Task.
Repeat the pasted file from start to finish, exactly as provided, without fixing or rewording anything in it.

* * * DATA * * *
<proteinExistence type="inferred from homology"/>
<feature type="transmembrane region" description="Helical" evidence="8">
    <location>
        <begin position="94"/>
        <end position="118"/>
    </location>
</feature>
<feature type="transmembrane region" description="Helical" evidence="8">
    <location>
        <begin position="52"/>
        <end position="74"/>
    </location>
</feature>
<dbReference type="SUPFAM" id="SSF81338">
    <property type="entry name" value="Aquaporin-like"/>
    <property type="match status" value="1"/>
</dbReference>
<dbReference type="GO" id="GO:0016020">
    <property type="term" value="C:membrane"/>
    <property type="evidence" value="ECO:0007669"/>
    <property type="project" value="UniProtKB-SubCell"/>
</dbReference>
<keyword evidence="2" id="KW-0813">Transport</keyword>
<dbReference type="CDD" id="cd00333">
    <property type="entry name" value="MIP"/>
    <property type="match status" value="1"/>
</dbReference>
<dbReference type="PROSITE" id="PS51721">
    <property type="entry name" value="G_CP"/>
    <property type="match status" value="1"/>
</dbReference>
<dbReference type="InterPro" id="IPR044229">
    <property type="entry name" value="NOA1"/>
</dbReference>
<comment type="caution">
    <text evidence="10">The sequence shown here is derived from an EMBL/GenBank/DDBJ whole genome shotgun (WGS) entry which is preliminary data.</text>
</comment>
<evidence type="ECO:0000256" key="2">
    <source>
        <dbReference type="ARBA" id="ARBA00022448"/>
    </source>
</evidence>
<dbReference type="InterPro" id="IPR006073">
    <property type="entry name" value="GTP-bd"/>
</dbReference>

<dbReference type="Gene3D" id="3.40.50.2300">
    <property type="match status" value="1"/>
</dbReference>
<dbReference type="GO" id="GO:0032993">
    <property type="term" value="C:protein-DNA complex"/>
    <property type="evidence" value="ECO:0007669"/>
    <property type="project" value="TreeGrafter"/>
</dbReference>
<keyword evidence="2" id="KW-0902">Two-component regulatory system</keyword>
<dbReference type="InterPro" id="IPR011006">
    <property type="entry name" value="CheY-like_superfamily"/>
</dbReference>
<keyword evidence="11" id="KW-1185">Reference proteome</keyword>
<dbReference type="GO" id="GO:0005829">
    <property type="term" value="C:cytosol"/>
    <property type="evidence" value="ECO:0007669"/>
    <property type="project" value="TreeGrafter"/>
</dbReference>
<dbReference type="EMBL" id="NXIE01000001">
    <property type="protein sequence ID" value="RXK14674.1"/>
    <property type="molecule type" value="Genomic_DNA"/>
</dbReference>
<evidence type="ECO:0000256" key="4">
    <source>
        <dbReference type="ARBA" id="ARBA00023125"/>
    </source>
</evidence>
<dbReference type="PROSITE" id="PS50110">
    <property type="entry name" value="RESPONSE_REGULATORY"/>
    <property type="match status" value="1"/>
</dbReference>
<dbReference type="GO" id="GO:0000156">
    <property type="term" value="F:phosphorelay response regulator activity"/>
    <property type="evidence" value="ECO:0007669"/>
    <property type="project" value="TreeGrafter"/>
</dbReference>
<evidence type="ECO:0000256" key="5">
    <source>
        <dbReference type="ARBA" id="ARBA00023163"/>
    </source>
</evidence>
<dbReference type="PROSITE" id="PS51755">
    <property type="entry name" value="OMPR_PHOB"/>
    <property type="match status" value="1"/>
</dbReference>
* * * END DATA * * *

<proteinExistence type="inferred from homology"/>
<feature type="transmembrane region" description="Helical" evidence="8">
    <location>
        <begin position="94"/>
        <end position="118"/>
    </location>
</feature>
<feature type="transmembrane region" description="Helical" evidence="8">
    <location>
        <begin position="52"/>
        <end position="74"/>
    </location>
</feature>
<dbReference type="SUPFAM" id="SSF81338">
    <property type="entry name" value="Aquaporin-like"/>
    <property type="match status" value="1"/>
</dbReference>
<dbReference type="GO" id="GO:0016020">
    <property type="term" value="C:membrane"/>
    <property type="evidence" value="ECO:0007669"/>
    <property type="project" value="UniProtKB-SubCell"/>
</dbReference>
<keyword evidence="2" id="KW-0813">Transport</keyword>
<dbReference type="CDD" id="cd00333">
    <property type="entry name" value="MIP"/>
    <property type="match status" value="1"/>
</dbReference>
<dbReference type="PROSITE" id="PS51721">
    <property type="entry name" value="G_CP"/>
    <property type="match status" value="1"/>
</dbReference>
<dbReference type="InterPro" id="IPR044229">
    <property type="entry name" value="NOA1"/>
</dbReference>
<comment type="caution">
    <text evidence="10">The sequence shown here is derived from an EMBL/GenBank/DDBJ whole genome shotgun (WGS) entry which is preliminary data.</text>
</comment>
<evidence type="ECO:0000256" key="2">
    <source>
        <dbReference type="ARBA" id="ARBA00022448"/>
    </source>
</evidence>
<dbReference type="InterPro" id="IPR006073">
    <property type="entry name" value="GTP-bd"/>
</dbReference>

<dbReference type="Gene3D" id="3.40.50.2300">
    <property type="match status" value="1"/>
</dbReference>
<dbReference type="GO" id="GO:0032993">
    <property type="term" value="C:protein-DNA complex"/>
    <property type="evidence" value="ECO:0007669"/>
    <property type="project" value="TreeGrafter"/>
</dbReference>
<keyword evidence="2" id="KW-0902">Two-component regulatory system</keyword>
<dbReference type="InterPro" id="IPR011006">
    <property type="entry name" value="CheY-like_superfamily"/>
</dbReference>
<keyword evidence="11" id="KW-1185">Reference proteome</keyword>
<dbReference type="GO" id="GO:0005829">
    <property type="term" value="C:cytosol"/>
    <property type="evidence" value="ECO:0007669"/>
    <property type="project" value="TreeGrafter"/>
</dbReference>
<dbReference type="EMBL" id="NXIE01000001">
    <property type="protein sequence ID" value="RXK14674.1"/>
    <property type="molecule type" value="Genomic_DNA"/>
</dbReference>
<evidence type="ECO:0000256" key="4">
    <source>
        <dbReference type="ARBA" id="ARBA00023125"/>
    </source>
</evidence>
<dbReference type="PROSITE" id="PS50110">
    <property type="entry name" value="RESPONSE_REGULATORY"/>
    <property type="match status" value="1"/>
</dbReference>
<dbReference type="GO" id="GO:0000156">
    <property type="term" value="F:phosphorelay response regulator activity"/>
    <property type="evidence" value="ECO:0007669"/>
    <property type="project" value="TreeGrafter"/>
</dbReference>
<evidence type="ECO:0000256" key="5">
    <source>
        <dbReference type="ARBA" id="ARBA00023163"/>
    </source>
</evidence>
<dbReference type="PROSITE" id="PS51755">
    <property type="entry name" value="OMPR_PHOB"/>
    <property type="match status" value="1"/>
</dbReference>